Hostile ratings irk EU officials
Europe is sliding into a war with international credit-rating agencies it may struggle to win, following a tumultuous week in which the agencies partly forced a major shift in the European Union response to the Greek sovereign debt crisis.
On Tuesday the commissioner in charge of the EU’s single market, French politician Michel Barnier, alternately sneered at and threatened the three big agencies that dominate 90% of the ratings industry: Standard & Poor’s (S&P), Moody’s and Fitch.
His remarks followed a broadside on Monday from fellow commissioner Viviane Reding of Luxembourg, who said the agencies’ “cartel” should be “smashed” since they were seeking to determine the fate of Europe’s single currency.
“We were surprised that the agencies would downgrade a country without warning,” Barnier said of last week’s verdict from Moody’s on Portugal, branding its debt as junk and predicting it was the new Greece. “You don’t rate a country the same way you rate a company or a product.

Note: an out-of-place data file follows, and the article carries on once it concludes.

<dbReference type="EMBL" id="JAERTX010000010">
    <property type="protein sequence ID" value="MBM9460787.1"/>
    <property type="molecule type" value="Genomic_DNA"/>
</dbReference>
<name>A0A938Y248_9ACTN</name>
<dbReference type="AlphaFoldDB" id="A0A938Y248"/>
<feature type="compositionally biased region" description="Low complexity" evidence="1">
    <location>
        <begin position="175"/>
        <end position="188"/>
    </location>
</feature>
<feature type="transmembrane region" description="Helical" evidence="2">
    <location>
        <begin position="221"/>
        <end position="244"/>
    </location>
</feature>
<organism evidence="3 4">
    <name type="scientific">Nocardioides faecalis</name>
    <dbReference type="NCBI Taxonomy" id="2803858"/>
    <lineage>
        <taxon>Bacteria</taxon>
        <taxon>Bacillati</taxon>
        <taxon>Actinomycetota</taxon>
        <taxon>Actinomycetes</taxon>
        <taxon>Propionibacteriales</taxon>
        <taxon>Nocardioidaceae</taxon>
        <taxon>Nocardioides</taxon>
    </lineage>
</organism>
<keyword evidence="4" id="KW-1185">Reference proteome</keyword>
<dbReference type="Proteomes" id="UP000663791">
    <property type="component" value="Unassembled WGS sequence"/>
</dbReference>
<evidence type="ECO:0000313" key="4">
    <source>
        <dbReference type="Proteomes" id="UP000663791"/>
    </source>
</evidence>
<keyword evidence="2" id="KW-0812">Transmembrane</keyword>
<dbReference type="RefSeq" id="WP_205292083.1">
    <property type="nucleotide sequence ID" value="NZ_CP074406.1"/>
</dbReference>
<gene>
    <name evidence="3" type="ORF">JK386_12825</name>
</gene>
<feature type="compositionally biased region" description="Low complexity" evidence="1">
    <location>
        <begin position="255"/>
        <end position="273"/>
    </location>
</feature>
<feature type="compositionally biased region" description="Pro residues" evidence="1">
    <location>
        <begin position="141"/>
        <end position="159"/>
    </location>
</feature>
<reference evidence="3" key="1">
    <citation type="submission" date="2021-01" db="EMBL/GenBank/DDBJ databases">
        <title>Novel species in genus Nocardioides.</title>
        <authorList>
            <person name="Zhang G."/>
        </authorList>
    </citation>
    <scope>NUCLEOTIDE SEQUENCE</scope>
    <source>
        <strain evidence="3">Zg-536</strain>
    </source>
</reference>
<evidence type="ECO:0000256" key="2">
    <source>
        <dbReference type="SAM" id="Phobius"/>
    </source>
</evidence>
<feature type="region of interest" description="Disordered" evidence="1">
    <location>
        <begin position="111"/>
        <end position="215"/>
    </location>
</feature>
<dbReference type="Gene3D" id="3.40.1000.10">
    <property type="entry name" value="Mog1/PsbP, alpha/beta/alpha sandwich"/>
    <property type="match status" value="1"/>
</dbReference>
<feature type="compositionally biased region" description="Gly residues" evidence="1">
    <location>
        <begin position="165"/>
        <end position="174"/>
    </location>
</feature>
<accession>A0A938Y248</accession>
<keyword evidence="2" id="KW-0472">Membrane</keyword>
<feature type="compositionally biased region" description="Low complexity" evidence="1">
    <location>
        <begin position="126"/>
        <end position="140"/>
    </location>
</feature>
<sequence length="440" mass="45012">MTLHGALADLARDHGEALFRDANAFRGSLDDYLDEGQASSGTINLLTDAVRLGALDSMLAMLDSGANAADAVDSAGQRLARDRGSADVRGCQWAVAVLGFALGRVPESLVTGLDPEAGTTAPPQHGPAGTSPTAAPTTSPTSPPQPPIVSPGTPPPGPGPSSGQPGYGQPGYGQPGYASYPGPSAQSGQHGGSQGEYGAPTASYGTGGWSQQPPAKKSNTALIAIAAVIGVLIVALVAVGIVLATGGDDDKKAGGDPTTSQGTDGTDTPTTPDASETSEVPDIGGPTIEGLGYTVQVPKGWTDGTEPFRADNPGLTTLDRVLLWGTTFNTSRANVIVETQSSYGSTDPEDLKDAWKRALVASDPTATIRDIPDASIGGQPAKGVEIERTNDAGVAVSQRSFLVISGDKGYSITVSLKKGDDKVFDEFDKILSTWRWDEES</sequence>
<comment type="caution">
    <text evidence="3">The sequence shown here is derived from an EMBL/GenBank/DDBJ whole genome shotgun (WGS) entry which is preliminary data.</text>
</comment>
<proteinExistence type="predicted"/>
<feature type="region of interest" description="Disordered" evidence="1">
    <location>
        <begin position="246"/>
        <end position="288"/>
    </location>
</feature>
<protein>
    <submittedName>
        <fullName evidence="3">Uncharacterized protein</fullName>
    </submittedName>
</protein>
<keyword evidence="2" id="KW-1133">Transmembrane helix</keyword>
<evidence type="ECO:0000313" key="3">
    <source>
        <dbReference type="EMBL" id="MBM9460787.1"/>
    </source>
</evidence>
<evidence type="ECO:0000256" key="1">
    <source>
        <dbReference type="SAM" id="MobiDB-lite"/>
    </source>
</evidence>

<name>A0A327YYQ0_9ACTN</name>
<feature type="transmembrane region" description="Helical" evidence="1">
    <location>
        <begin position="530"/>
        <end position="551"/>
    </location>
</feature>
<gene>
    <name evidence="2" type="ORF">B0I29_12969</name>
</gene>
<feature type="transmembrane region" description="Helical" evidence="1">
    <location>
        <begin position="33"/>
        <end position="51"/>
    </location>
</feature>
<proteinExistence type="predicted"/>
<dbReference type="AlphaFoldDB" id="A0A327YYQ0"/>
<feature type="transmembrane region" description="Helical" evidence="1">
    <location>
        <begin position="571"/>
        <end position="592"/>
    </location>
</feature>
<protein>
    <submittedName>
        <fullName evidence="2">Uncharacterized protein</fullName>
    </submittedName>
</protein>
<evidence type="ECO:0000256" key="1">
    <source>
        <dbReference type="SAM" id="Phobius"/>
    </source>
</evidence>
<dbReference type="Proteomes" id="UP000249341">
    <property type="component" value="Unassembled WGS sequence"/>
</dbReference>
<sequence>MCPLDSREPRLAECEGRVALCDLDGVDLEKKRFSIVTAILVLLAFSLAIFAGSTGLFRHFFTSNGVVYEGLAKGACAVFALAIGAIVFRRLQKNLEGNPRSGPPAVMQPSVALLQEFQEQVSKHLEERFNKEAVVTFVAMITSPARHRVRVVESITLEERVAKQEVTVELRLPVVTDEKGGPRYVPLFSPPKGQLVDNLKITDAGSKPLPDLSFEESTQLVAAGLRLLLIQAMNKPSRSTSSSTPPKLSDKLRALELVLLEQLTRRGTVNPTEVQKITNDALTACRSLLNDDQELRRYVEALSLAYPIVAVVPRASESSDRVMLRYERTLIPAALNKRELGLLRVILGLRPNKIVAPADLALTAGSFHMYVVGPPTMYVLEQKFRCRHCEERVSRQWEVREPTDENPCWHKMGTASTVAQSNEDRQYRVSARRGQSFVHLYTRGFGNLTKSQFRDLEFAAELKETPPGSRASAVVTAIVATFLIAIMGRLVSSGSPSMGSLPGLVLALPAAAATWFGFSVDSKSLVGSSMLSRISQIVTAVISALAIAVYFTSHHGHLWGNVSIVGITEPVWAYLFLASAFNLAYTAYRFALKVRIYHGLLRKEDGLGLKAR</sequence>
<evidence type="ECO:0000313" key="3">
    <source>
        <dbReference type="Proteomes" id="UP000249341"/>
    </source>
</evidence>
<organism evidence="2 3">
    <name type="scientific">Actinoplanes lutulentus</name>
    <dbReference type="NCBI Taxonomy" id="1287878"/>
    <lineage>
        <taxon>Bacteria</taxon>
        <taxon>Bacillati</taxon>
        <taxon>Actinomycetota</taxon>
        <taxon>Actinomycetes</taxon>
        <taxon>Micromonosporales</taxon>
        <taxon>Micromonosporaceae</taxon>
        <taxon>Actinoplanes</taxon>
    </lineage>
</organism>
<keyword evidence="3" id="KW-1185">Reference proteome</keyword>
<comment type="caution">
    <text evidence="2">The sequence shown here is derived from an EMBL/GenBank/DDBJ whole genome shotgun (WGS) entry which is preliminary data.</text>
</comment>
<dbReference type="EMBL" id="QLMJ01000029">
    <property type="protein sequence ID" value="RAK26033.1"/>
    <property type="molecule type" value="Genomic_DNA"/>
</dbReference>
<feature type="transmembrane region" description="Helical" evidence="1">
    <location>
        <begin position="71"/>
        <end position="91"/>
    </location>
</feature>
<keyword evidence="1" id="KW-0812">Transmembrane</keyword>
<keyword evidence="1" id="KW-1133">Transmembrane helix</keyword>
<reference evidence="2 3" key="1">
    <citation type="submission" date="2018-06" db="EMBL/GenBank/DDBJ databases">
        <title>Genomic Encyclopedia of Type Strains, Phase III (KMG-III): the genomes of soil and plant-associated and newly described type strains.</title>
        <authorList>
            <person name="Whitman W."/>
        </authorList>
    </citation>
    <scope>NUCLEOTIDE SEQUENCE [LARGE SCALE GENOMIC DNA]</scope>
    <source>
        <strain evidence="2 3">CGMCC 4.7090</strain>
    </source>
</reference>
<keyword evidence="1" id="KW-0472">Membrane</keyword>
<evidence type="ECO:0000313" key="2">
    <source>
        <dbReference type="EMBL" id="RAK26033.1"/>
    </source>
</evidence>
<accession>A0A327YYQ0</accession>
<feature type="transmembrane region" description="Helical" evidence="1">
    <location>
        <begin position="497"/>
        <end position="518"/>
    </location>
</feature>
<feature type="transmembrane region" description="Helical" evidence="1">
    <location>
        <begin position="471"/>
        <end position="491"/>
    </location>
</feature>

Barnier said he would announce “stiff measures” in November aimed at taming the power of the agencies. They would be forced to justify their decisions by revealing details of their analyses and criteria. Whether they were properly registered in Europe would also be scrutinised.
S&P concluded last week that Greece would be found to be in a form of default on its sovereign debt if its private creditors were involved in a new EU bailout, as is planned. That verdict helped trigger the rescue rethink announced in Brussels.
While she was French finance minister, Christine Lagarde, the new chief of the International Monetary Fund, suggested the agencies be banned from delivering ratings decisions on the eurozone countries in question.
Polish Finance Minister Jacek Rostowski will chair the meetings of EU finance ministers for the next six months. He looks an unlikely convert to the ban.—